Of course, that could go either way. Witnessing accomplishments like Isaac’s could lift a person up or bring a person down depending on that person’s own level of mindfulness and self-esteem. It’s useful to keep in mind that when you are in the spotlight (or even when you’re not) and receive unflattering comments or unsolicited advice, they often are more about the person commenting/advising than the quality of your work!

And of course, shooting in Wyoming with Isaac is one of the items on my photography bucket list!

© 2018 Susan Meyer. All rights reserved. To use any or all of this article, include this exactly: Susan Meyer (SusanTaraMeyer.com) is a photographer, writer, clutter coach, feng shui consultant, and mindfulness teacher whose work is infused with a deep interest in the nature of mind and appreciation of the natural world. She lives on the Hudson River in Upstate New York.

Changes in Attitude

Changes in Attitude

When I started meditating back in my 20s, my intentions were very different than they are today. A little more spectacular, you could say. I hoped to see visions, experience altered states of consciousness, receive special knowledge…and relax. But after a whole lot of living, my reasons for meditating have become more subtle and practical. Mindfulness meditation enriches my daily life, big-time.

Here’s a small example:

It used to be that I’d get upset when a yacht or motorboat would speed by when I was kayaking on the river. The boats created turbulence both on the water and in my mind. I became angry and stayed angry at the selfish, insensitive boaters who only cared about themselves…and presumably were wealthy, too. Selfish, rich people who think they own the river. Grrrr.

That was the story I told myself. Eventually, I’d let it go…until the next boat went by too fast for my liking.

It didn’t bother my husband as much as it bothered me, and he came up with a name for me and a song to go along with it. Remember the song, “Mississippi Queen”? Well, I was the Hudson River B**ch. He’s a joker, and it was all in jest. An attempt to lighten me up. And it did make me laugh. 

But I still got angry with the fast boats.

Truth be told, I was afraid of the big waves they created. Once, I got a wave of Hudson River water in my face and didn’t want it to happen again. 

I spent the last month migrating my website to a new domain and purging my blog to half its original size. In the process, I read every single post and remembered all the challenges of the past few years – some I’d forgotten. I wrote a lot about waves as metaphors and learning to work with them so they wouldn’t keep knocking me off balance.

I’ve had a lot of practice with waves. No doubt you’ve had your share, too.

AND (as I’ve mentioned before) I went on a seven-day meditation retreat a few months ago that took me to a deeper level of mindfulness meditation practice and have meditated every day since. It’s mellowed me out and helped me to be more clear and intentional about my “To Be” list. Every time I sit down to meditate, I light a candle with the intention to release erroneous thought patterns and embrace deeper truth.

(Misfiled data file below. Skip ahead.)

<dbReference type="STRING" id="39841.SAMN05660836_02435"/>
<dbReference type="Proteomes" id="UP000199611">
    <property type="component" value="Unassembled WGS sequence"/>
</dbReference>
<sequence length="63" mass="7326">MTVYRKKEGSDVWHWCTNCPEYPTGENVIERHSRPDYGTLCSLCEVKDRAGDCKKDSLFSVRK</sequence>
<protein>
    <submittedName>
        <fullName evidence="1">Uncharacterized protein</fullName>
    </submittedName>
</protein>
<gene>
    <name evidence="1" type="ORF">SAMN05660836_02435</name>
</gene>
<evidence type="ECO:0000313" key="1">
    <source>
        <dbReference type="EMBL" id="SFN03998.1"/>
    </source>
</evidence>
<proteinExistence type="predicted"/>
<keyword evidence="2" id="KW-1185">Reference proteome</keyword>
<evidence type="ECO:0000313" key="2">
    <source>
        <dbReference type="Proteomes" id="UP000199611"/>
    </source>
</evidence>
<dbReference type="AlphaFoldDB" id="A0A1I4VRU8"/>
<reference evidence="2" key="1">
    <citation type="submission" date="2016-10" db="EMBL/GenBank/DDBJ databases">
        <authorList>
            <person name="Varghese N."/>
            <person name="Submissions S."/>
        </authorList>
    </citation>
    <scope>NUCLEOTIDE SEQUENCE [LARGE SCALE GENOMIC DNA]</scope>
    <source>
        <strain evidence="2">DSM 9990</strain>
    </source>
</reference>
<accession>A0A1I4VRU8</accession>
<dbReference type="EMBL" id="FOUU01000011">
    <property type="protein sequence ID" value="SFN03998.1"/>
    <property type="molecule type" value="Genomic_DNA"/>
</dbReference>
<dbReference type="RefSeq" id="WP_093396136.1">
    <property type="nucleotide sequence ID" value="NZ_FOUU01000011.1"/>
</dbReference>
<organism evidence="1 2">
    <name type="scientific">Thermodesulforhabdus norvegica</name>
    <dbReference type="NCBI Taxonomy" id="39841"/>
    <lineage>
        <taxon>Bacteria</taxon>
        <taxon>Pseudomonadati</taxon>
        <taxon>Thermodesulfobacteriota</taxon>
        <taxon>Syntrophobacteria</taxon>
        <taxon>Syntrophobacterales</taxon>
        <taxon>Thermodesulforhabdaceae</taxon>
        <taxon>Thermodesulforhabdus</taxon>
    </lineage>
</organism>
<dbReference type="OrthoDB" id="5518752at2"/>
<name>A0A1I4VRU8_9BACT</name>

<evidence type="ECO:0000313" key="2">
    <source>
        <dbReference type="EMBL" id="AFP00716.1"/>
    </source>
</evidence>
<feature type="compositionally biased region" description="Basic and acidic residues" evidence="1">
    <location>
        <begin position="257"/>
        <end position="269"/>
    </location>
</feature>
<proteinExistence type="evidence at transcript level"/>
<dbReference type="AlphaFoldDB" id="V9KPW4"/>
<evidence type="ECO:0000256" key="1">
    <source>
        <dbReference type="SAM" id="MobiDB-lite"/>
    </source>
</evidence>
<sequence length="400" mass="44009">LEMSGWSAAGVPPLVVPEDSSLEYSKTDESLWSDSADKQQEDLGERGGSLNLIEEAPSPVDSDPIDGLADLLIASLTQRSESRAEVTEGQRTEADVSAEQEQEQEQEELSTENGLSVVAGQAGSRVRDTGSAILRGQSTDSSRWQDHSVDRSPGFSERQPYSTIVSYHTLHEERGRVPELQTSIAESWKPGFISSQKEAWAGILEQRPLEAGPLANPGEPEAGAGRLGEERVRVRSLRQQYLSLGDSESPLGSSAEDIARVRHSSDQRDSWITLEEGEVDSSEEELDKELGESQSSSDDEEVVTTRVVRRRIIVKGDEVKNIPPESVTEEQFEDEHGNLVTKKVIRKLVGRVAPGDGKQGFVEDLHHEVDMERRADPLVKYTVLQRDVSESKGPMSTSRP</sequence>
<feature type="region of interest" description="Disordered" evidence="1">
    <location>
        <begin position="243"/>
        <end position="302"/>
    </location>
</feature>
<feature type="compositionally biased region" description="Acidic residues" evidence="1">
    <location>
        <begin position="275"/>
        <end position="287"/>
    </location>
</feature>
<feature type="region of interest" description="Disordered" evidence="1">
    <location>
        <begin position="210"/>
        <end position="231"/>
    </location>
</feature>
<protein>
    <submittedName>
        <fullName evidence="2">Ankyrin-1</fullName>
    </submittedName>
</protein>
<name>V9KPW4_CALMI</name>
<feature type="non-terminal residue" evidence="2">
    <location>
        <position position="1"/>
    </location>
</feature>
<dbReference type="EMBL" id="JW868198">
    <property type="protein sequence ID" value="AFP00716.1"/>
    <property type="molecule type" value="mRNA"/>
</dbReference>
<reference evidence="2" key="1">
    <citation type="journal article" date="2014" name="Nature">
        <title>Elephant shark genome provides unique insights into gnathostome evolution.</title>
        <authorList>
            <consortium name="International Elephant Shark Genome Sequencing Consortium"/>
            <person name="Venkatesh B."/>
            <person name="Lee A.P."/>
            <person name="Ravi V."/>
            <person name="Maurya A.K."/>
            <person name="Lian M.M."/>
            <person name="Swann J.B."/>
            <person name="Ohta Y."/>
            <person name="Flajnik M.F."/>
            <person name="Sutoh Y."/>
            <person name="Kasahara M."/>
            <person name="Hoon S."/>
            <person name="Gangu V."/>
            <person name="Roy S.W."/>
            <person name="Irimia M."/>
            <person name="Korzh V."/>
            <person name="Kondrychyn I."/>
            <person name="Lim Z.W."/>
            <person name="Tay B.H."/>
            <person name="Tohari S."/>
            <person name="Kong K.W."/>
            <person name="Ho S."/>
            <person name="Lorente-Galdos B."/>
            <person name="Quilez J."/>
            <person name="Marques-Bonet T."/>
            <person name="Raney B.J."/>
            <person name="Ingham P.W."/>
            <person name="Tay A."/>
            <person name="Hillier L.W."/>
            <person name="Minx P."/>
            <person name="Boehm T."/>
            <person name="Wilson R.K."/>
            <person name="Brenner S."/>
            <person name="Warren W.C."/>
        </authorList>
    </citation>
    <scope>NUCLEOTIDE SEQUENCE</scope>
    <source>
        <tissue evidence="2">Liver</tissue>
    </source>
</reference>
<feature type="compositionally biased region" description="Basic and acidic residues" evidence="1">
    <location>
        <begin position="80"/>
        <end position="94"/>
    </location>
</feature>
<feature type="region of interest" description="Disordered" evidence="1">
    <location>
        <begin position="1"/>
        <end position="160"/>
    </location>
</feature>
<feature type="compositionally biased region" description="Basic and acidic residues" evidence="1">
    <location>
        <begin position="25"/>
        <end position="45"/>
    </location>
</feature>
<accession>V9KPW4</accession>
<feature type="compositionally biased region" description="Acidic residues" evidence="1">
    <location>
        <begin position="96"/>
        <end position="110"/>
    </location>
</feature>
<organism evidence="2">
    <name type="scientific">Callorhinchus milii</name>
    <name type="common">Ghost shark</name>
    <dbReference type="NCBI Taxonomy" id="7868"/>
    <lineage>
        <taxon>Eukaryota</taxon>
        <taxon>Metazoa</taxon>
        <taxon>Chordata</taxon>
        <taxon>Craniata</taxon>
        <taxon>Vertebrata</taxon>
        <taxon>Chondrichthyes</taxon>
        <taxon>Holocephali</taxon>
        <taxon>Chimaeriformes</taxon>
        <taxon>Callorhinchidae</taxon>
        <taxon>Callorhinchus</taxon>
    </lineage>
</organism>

As a result, kayaking on the river has been quite different this summer. A yacht comes barreling down the river. Instead of cursing it or feeling agitated, I allow it to be exactly as it is. I know I will be able to navigate whatever turbulence it creates and realize the boat has a right to be on the river, too. If the boat slows down when it goes by me, great! (How wonderful the boater was so considerate! Thank you! Happy wave!) But I don’t need it to. Either way, I know I’ll be fine. If I really want to keep my distance from boats, I’ll stay on the eastern side of the river, which isn’t my preferred side, but wow, aren’t I fortunate to have a river in front of my house that I can kayak on anytime I want? And the waves are actually kind of fun to bounce around on.

If the word “wealthy” slips in with a negative connotation, ding! ding! ding! ABUNDANCE BLOCK! Take notice, and take a deep breath. Put some spaciousness around that thought. Feel grateful and prosperous for having such easy, daily access to the river, and remember that my dear cousin in British Columbia spends a lot of time on a 68-foot yacht and is one of my favorite people in the whole world. Maybe even direct some lovingkindness in the boat’s direction. Ahhhhh, that’s better! 

Same situation. Totally different reaction. A little awareness makes a big difference. Awareness + spaciousness + better go-to thoughts = GAME CHANGER.

Awareness opens the door to transformation.

It makes a difference to have equanimity towards the boaters who create turbulence on the water, the bugs buzzing around, and the people who aren’t looking out for me. All these things are part of life. If you want to go out on the river, chances are you will have to deal with turbulence. You’re grateful when the warm weather finally sets in, but then there are bugs. Unsatisfactoriness is part of life, but we can learn to better prepare ourselves for the unsatisfactory conditions and not let them disturb our peace of mind so much. We can cultivate equanimity and deep aspiration to free ourselves from suffering.

The First Noble Truth of Buddhism is that life is unsatisfactory, or imperfect. There will be difficult people, challenging circumstances, failures, and disappointments. The goal is not to eliminate these conditions from your life and “live the dream”. It’s to cultivate inner peace despite it all. True freedom. It is possible to experience inner peace even if you have noisy neighbors or lose your job or a close relationship. Even if your significant other isn’t exactly who you want them to be.

The point is to practice not letting any of these factors disturb your peace of mind. Not expecting them to change before you are truly happy. You can be happy anyway, right now. But first, you have to reclaim your power and stop making other people or circumstances responsible for your happiness.